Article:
Why, one might ask, does the sporadic radical Muslim, attacks, act and react mostly in France, Spain, Belgium, Denmark, when other countries, little further in the region, in Africa on in many other places have a much more bloodier history with the Muslim world (not only under the Ottoman Empire). Why is it that Charlie Hebdo and some Jews in a kosher market get to be the target for radical, mal-integrated, group of 2nd generation individuals? Or is it simply a question of media coverage? Who know?

Charlie Hebdo

Are emotions an obstacle for happiness?

Well, while reading the title one would surely notice the oxymoron or irony of it. Of course happiness is an emotion, and if we eliminate emotions we´ll have no way of knowing if we are happy, certainly not to the usually aspired degree of Happiness. This is some of the contradiction people confront while thinking about rationality and emotions. I mean, if the Aristotelian Eudaimonia is the reason for our actions, then emotions should be the most relevant reason for our actions. This last deduction might frighten any reasonable being because we all know how irrational and terrifying, as well as surprising, emotions can be.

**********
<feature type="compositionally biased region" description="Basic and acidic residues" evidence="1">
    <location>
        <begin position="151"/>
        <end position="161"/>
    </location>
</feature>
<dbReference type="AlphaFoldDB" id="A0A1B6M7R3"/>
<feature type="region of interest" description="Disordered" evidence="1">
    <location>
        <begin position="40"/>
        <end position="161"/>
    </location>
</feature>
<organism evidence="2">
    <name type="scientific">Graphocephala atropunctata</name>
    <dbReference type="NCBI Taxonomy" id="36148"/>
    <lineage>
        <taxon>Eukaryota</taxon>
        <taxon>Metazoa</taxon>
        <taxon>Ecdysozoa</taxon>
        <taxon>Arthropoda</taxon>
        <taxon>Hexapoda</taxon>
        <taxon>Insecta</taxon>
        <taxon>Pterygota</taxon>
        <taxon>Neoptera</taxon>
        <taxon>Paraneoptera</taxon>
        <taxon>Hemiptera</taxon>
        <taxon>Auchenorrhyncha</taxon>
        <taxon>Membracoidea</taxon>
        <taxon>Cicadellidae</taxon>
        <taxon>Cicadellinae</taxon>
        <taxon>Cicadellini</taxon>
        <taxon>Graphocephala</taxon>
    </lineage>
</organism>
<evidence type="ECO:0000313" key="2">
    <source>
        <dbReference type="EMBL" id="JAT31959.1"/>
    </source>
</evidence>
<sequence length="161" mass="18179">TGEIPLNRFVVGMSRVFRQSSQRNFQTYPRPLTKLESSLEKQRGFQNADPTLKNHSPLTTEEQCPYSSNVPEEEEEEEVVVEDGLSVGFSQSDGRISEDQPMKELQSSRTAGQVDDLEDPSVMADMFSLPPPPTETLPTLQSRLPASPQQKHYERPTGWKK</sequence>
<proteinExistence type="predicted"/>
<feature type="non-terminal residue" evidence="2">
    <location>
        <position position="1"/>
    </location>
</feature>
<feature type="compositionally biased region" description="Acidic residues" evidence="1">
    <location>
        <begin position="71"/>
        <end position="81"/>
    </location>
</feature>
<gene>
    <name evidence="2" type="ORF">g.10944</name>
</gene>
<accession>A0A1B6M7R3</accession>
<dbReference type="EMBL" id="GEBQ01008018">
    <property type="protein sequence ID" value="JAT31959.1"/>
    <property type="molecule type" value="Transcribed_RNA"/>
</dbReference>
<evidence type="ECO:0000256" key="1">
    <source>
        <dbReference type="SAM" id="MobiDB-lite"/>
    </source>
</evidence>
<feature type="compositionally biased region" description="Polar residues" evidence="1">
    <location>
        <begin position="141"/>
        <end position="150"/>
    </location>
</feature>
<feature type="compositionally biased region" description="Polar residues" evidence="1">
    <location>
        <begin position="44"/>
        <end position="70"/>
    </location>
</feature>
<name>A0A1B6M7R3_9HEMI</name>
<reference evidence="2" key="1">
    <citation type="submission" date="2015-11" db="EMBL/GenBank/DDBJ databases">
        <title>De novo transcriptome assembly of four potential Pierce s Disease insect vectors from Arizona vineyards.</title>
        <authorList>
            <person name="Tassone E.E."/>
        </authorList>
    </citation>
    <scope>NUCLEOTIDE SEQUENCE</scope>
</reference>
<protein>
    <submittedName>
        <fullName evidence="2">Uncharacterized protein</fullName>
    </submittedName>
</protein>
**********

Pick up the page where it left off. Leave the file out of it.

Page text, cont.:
assumptions-rational-choice-theoryThe intuitive manner we live upon can be an obstacle and here is probably where emotions can be somewhat problematic. Today, thousands of empirical and statistical experiments reveal, throughout the world, and with overwhelming conclusions, that in most situations we have no idea what we are doing. For example, we now know beyond any doubt that we are thinking in a heuristic, bias way about everything around us, while believing we are actually being far from bias about anything at all. Fear, love, hate, anxiety, nervousness, so many emotions that dictate the way we think, act, and even how our bodies react to diseases or affect our decision-making abilities. Depressed people cannot manage to estimate clearly success, reasons for different activities. Put a nasty odor in a room and see how people turn to vote more conservative and become less open to change. We, as brainy animals, see and like to share patterns everywhere. We witness them when we think about someone and then see them in the street, when we think we are having a “lucky hand” (usually when we like to taste success) and in countless other occasions.

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On the other hand, who did not feel sorry of acting the way he or she did while being angry (at their partner, parent or even colleagues)? Which one of us don’t aspire to be able to always make the better choice, in business, in love, and all the way to the supermarket? We all saw and loved the movie Life of Pi, right? With so many examples of how it is nicer to simply let our emotions dictate the world around us and not dry calculation and science. But is it really true? Anyway, does ‘true’ really matter?